Rep. Jeff Leach (R-Plano) often prides himself on “promoting a culture of life,” but his conflicting stances on abortion are creating a culture of confusion.
For a legislator that spends significant time debating and devoting resources to abortion legislation, Rep. Leach’s position on the issue is unclear – and subject to change.
Leach’s history with abortion-related legislation is insconsistent and erratic. In 2017, Leach co-authored Tony Tinderholt’s (R-Arlington) HB 948, which attempted to criminalize abortions. But in the 2019 session, Leach publicly opposed the same bill (HB 896).
Leach’s flip-flop positioning on an exceedingly important topic has Texans worried legislators do not truly comprehend the bills they are voting on.
In an interview with the Dallas Morning News, Leach admitted when he co-authored HB 948 in 2017, he “did not understand the criminal implications on the woman, and the possibility of that woman being convicted of homicide and subjecting her to the death penalty.”
However, as Chair of the Judiciary & Civil Jurisprudence committee, Representative Leach chose to consider the 2019 version of the bill in public hearing.
Two days after the hearing on HB 896, Leach released a statement on Twitter where he announced, “my commitment to advancing the pro-life cause is stronger than ever and that’s why I cannot in good conscience support House Bill 896 – legislation that subjects women who undergo abortions to criminal liabillity and even the possibility of the death penalty”. The statement prompted Texans and other legislators to question why Leach would allow the bill to be heard in the first place if he never intended to see it to the floor.
With pro-life advocates outraged at Leach’s decision to publicly oppose the criminalization of abortion, Leach focused heavily on his “Born Alive” bill (HB 16). The bill, now headed to Abbott’s desk, will ensure that abortion physicians “exercise the same degree of professional skill, care, and diligence to preserve the child’s life and health,” for babies born alive after an attempted abortion. Advocates supported the “Born Alive” bill because it establishes a doctor-patient relationship at birth and strengthens pro-life initiatives. However, the federal Born-Alive Infants Protection Act of 2002 already extended legal protection to infants alive after an attempted abortion.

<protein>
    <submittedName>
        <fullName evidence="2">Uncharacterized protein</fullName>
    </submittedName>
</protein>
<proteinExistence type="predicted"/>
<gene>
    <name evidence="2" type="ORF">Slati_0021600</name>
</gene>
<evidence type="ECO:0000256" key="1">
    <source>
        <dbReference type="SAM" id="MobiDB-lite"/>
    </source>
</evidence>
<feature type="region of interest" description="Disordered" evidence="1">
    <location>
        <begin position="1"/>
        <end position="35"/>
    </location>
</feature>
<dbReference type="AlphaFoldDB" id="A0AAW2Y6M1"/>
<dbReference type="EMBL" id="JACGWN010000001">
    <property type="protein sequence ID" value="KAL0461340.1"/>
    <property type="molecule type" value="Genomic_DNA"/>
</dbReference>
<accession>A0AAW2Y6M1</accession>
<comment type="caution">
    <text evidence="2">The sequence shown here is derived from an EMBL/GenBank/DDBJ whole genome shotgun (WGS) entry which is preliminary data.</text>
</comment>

Texas health care providers began reporting abortion complications in 2013. Since these requirements were enacted, there have been zero reports of infants born alive after an attempted abortion.
The “Born Alive” bill could have been Leach’s olive branch to pro-life advocates after shifting his viewpoint on an abortion ban, but Rep. Donna Howard (D-Austin) argued Leach’s HB 16 is harmful to Texans.
“The aim of HB 16 is clear: further stigmatize abortion, misinform the public, intimdate physicians and interfere with a woman’s abillity to seek medical care,” Howard said in a poignant speech from the floor. “To debate this bill… would legitimize its false information. We refuse to waste limited time we have here by entertaining malicious and purely political attacks against women and doctors.”
In another pattern of inconsistency, Rep. Leach was a guest speaker on Rick Roberts’ morning talk show where he discussed the “Born Alive” bill and what he hoped would come of nationwide anti-abortion efforts.
“Ultimately many of these [laws] are going to make their way to the United States Supreme Court, and hopefully, eventually, will result in the overturning of Roe v. Wade,” said Leach. Does Rep. Leach understand the implications of overturning a federal ruling, or is this another case of misunderstanding?
Rep. Leach has attempted to position himself as both a front-line fighter for anti-abortion efforts and a champion for women, but advocates aren’t buying it anymore. If Leach is as devoted to “promoting a culture of life” as he claims, he needs to have a clear, unwavering understanding of legislation that directly impacts the lives of women.